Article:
VCE can be exhausting and so it’s important to have a good study plan that allows you to keep on track and get what you want out of your studies.
So here is a step-by-step guide to making a study ‘timetable’ and making the most out of your time:
Take time to sit down and organize your thoughts. This may sound unnecessary because you are using the time to do this, but trust me it is saving you plenty of time in the long run. I suggest taking some time once a week to brainstorm all the things you need/want to complete for the week, as well as any responsibilities. Now that you have done this, you can see all that you need to do laid out for you. For some reason, this can make you feel a lot calmer and you are already beginning to think about how you are going to approach this, which leads us to the next step…
This may not sound very exciting, but it is extremely beneficial and may even eventually become enjoyable (the horror!). The important thing with making a study timetable is the order you put everything in.
- First: Add in all your classes, responsibilities, etc. –basically everything with a fixed time.
- Second: Make sure to include social activities, hobbies, ‘me’ time etc. –studying is generally done at home, so it is the most flexible part of your timetable!
- Third: This is where the magic happens… Ideally allow yourself a 2-3 hour time period for your studies each day (that way if you fall short, you still have time for any last minute or urgent work) with a general idea of what subjects or work you would like to cover.
The key with this is to make sure that you are using your time effectively so that instead of wasting time feeling bad that you haven’t done any work, you are instead maintaining a healthy lifestyle, enjoying year 12 and keeping up with your responsibilities. Therefore, when it is time to study, you will feel more satisfied and less stressed about your schoolwork (which you are hopefully keeping on top of!). It often becomes very easy to give up and do something requiring less energy, like watching TV or using your phone, when you have an overwhelming amount of work to do. However, by giving yourself ‘study’ periods where you chip away at assignments or homework, you are going to get more done and enjoy your social or ‘me’ time so much more.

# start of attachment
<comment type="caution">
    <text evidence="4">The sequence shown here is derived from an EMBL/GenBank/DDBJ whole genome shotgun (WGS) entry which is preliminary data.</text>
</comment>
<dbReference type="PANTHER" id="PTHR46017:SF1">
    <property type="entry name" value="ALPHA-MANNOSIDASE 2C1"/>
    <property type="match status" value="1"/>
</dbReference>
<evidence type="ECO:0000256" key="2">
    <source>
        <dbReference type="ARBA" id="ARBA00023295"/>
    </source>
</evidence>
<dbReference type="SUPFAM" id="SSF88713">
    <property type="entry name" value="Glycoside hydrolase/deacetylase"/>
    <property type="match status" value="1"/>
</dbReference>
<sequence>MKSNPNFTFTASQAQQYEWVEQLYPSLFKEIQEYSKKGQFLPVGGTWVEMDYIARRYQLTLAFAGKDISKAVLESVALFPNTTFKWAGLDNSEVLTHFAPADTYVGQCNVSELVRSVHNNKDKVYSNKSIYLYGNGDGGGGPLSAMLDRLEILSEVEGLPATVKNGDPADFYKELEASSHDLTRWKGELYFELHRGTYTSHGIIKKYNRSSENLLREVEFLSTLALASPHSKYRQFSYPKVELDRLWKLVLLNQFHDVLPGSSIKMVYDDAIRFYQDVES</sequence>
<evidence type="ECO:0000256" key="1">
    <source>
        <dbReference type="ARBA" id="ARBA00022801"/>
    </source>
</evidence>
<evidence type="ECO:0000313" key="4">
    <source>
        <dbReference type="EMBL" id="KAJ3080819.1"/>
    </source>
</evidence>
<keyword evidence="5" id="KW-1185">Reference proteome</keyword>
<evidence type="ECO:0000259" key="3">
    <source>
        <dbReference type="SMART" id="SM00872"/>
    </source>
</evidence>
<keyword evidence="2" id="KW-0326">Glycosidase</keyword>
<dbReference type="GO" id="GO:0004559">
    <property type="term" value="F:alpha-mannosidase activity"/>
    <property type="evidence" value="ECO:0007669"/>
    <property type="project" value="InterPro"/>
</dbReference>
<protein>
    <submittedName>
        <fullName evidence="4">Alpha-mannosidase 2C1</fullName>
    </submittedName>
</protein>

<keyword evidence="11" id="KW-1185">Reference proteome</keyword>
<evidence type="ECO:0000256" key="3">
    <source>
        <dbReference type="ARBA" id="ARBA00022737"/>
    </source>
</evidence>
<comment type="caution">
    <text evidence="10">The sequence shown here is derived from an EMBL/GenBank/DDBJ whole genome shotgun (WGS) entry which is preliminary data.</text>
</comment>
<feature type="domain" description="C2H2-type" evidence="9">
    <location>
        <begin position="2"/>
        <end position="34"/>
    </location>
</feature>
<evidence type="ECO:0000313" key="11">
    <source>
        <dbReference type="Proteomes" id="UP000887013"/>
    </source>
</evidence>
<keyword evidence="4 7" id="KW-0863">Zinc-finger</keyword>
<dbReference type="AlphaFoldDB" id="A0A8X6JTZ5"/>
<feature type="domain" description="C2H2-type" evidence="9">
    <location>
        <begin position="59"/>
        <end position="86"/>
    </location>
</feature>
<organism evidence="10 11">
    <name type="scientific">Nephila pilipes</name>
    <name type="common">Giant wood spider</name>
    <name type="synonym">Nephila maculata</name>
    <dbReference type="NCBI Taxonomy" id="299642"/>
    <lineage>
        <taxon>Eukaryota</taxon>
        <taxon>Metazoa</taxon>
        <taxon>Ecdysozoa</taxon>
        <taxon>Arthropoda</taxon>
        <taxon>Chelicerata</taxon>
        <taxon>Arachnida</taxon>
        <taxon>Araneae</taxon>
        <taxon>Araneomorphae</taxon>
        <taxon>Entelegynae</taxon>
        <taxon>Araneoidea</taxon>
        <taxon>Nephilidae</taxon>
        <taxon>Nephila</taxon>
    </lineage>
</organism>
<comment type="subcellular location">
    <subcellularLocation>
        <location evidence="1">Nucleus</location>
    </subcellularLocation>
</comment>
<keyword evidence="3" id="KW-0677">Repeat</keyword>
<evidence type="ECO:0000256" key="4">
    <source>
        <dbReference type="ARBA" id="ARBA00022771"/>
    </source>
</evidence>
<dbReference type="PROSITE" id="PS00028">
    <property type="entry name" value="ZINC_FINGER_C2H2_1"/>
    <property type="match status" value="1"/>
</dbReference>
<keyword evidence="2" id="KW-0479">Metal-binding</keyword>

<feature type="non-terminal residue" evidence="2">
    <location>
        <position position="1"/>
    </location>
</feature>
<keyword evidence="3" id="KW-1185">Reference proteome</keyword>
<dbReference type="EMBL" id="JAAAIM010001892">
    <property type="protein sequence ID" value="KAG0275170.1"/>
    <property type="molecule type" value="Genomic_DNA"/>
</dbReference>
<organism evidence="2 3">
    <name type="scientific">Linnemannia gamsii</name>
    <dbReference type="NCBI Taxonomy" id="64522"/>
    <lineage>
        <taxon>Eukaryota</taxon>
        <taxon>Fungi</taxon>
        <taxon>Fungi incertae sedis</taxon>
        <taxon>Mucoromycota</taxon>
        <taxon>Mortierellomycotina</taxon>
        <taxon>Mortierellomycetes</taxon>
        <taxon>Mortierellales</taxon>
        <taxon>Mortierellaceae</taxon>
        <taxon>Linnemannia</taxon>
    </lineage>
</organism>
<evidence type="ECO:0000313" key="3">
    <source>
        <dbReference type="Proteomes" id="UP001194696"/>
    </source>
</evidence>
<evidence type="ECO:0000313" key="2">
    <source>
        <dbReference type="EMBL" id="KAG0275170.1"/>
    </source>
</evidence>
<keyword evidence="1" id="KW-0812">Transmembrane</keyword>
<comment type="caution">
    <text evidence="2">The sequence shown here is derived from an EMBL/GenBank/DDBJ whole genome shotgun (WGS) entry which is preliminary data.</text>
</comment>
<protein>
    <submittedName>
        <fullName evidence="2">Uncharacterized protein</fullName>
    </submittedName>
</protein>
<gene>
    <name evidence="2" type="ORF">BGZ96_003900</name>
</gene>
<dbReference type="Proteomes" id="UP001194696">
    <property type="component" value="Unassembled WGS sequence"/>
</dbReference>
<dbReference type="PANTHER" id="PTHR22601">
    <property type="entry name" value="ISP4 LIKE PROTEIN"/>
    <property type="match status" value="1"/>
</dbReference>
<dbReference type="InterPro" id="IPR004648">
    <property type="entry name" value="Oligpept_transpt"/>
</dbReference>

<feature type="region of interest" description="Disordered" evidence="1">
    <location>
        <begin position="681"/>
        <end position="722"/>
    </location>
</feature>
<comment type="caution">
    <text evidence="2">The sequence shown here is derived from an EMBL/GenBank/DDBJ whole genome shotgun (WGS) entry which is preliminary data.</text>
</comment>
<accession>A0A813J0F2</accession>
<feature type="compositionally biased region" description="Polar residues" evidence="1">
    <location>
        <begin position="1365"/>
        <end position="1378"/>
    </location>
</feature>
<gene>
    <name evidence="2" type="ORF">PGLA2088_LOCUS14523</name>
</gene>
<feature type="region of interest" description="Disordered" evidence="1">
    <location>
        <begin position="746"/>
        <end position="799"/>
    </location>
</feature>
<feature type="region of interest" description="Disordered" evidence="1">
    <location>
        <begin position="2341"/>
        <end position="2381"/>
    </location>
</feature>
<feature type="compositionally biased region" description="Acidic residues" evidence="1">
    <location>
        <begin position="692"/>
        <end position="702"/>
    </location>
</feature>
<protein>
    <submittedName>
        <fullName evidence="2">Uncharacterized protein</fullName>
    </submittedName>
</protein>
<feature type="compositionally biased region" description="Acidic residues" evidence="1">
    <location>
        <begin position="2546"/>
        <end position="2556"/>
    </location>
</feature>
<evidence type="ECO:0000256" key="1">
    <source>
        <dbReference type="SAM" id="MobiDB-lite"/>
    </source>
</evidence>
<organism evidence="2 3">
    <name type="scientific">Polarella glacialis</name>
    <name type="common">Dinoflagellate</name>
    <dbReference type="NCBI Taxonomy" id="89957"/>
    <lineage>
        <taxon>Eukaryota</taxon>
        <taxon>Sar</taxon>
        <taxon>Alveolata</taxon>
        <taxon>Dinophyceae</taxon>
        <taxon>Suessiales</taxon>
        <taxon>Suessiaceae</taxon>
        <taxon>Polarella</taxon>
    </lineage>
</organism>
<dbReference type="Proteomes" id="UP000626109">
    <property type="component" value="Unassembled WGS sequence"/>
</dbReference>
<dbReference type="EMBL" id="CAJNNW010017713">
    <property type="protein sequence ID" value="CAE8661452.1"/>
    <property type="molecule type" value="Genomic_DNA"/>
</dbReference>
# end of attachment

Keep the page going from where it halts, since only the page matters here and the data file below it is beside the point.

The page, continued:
Much like the words of the wise philosopher Nike (just to clarify, I’m kidding) “Just Do It.” When it comes down to it, even the prettiest of all the study timetables cannot replace actually studying. Knowing that you have specific times just for studying can be helpful, but it really is up to you. I find that doing a mini plan (I know, more plans) before you start is the best way to get everything you need to be done. Priorities should always go first (e.g. that SAC you haven’t studied for!), followed by any homework or studying/note-taking that you want to do. Try to stick to THREE goals or pieces of work per study session, as any more becomes overwhelming, and you can always add more if you finish the other three early! It is also good to give yourself five-minute breaks every now and then (think to go for a walk or eating a piece of fruit) during your study time.
So to sum up, planning is an extremely useful tool to help you achieve your goals (for today or the future!). Make sure to schedule ‘enjoyment’ time and give yourself study periods that you stick to, in order to prevent mindless Facebook scrolling! Try not to overload yourself with too much work (remember the ‘three goals’) and look after yourself (sleep, exercise and healthy eating are more important than you think!)
Good luck with your studies and know that you have the power to make the most of VCE – it just takes a bit of planning!
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